Sinking Ship Germany's Struggling Pirate Party
The Pirate Party is very unlikely to win the vote share required to enter the German parliament. It faces a future of returning to its humble beginnings -- as a splinter party with little influence.
The Pirate Party's headquarters resemble a cross between a warehouse and a tool shed. Empty bottles are gathering dust on the floor; scruffy arm chairs and abandoned flip charts are scattered around the room. There is evidence of organization, too: campaign posters have been divided into piles according to the districts they are set to be distributed in.
As a part of their election campaign, the Pirates have been inviting journalists to their headquarters, situated in Lichtenberg, a low-income area in eastern Berlin. At press conferences, the Pirates have been lecturing them about data protection, surveillance drones, football fan rights, basic income and copyright law. But the number of those willing to listen is shrinking.
Despite the party's waning credibility, party leader Bernd Schlömer believes that the party will achieve the five percent vote share required to take seats in the German parliament, the Bundestag. Earlier this week, Schlömer stated that the official goal was to receive 6 percent of votes at Sunday's general election. He even promised to buy a round of beer for guests at the subsequent election party.
It seems unlikely that Schlömer will have to loosen the purse strings, though: the majority of election polls are placing his Pirates at 2.5 percent. Even the anti-euro Alternative for Germany (AfD), another new arrival on Germany's political landscape, is in a better position.
Though the party had set out to revolutionize the country's political system -- an effort it referred to as "Politik 2.0" -- it looks unlikely that it will even receive over 2.0 percent of the vote. In the Bavaria and Lower Saxony state elections, which are considered an indication of things to come on a national level, the Pirates received 2 percent respectively.
Sometimes Clever, Sometimes Bland
The party's waning popularity is surprising, considering the NSA revelations during this year's campaign season could have dealt them the perfect hand. For months, the Pirates' core topics -- data protection first and foremost -- featured heavily on the country's political agenda. Other conditions, such as the public's growing disaffection with the mainstream parties, could also have worked in its favor. But the Pirates failed to capitalize on their status as an alternative to the increasingly homogenous mainstream players.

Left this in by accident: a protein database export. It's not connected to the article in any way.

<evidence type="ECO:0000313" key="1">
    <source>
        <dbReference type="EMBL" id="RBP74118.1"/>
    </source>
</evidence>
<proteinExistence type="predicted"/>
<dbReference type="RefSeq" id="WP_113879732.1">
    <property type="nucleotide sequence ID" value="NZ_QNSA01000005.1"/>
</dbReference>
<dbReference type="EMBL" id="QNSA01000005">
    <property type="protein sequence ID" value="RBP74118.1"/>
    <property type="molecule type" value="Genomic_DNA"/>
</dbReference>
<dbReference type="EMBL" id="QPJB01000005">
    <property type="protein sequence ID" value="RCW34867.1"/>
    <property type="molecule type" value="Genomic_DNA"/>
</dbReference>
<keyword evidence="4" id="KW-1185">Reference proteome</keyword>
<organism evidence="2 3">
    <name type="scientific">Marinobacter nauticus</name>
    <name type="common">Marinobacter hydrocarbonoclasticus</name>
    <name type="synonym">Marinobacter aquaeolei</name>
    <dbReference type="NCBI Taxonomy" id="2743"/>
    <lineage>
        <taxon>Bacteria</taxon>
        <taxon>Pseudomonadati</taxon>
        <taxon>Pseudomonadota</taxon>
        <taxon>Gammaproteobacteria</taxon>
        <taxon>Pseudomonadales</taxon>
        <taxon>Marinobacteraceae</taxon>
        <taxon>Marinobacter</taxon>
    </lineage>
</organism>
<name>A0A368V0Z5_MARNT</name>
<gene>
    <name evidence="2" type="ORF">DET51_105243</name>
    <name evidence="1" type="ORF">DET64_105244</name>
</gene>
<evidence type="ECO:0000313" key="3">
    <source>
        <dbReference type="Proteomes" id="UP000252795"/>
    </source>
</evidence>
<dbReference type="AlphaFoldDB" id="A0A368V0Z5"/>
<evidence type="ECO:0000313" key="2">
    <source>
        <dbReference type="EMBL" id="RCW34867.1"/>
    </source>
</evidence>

The Pirate Party did try to make the best of these conditions -- for months, volunteers worked hard to campaign on a tight budget. Sometimes clever, sometimes bland, the Pirates' campaign posters seem to be everywhere. Daily press releases received hardly a mention in the German media. Party leader Schlömer made an appearance on a cooking show -- his policy coordinator Katharina Nocum even appeared on television alongside popular German talk show host Stefan Raab.
The fact that the Pirates are not resonating with voters, then, is not for a lack of trying. So what are the reasons for the party's waning appeal?
- Even though the party hasn't suffered any embarrassing gaffes of late, earlier infighting between party leaders have made their mark. No matter how unsatisfied voters are with the established parties, the majority is no longer taking the Pirates seriously. At this point, the party is only appealing to core voters, and this is unlikely to amount to more than 2 or 3 percent of vote share on election night.
- The party's topics are losing traction. In the Bavarian state elections last Sunday, the Pirates focused mainly on a bribery scandal the Christian Democrats were involved in the 1990s. The party is taking a similarly narrow approach on a federal level. Though the party has ranted, protested and preached on the topic of government surveillance, they have not provided solutions that appeal to voters.
- Reaching voters has proven difficult, particularly in rural areas, primarily because most of its members live in urban centers. But even there support is waning. The Pirates didn't even manage to win 3 percent in the Bavarian capital, Munich. The party lacks members that are able to appeal to people outside of its core voter base.
If recent polls are to be believed, the Pirates may soon be demoted to their former status as a splinter party. How will the party deal with its failure? Many members are already thinking about their future beyond the September 22 election. The three percent threshold required to enter the European parliament may allow the Pirates to win seats at next year's European election. The Pirates' regional chapters are likely to push ahead with campaign efforts.
An exodus of party members is unlikely -- those keen to leave already did so months ago, when the Pirates were suffering the height of their public humiliation. Several members of the party's leadership may announce their resignation at a party conference taking place this winter. One or two might even realize their secret ambitions of joining other parties.
Before party members can start making plans for their future, there is the Sunday election to think about. The party will continue waging its election campaign, however bleak its prospects.
This week, a long-haired representative of Germany's Hemp Magazine turned up at the Pirates' headquarters -- he had narrowly missed a press conference on the topic of drugs and addiction. After a mumbled apology, the journalist asked the press officer to recap everything that had happened.
While others may have dismissed the late-comer, the Pirates' press officer hurried to help, digging around for a folder containing the relevant information. Starting all over again is, after all, something that the party will have to get used to after Sunday's election.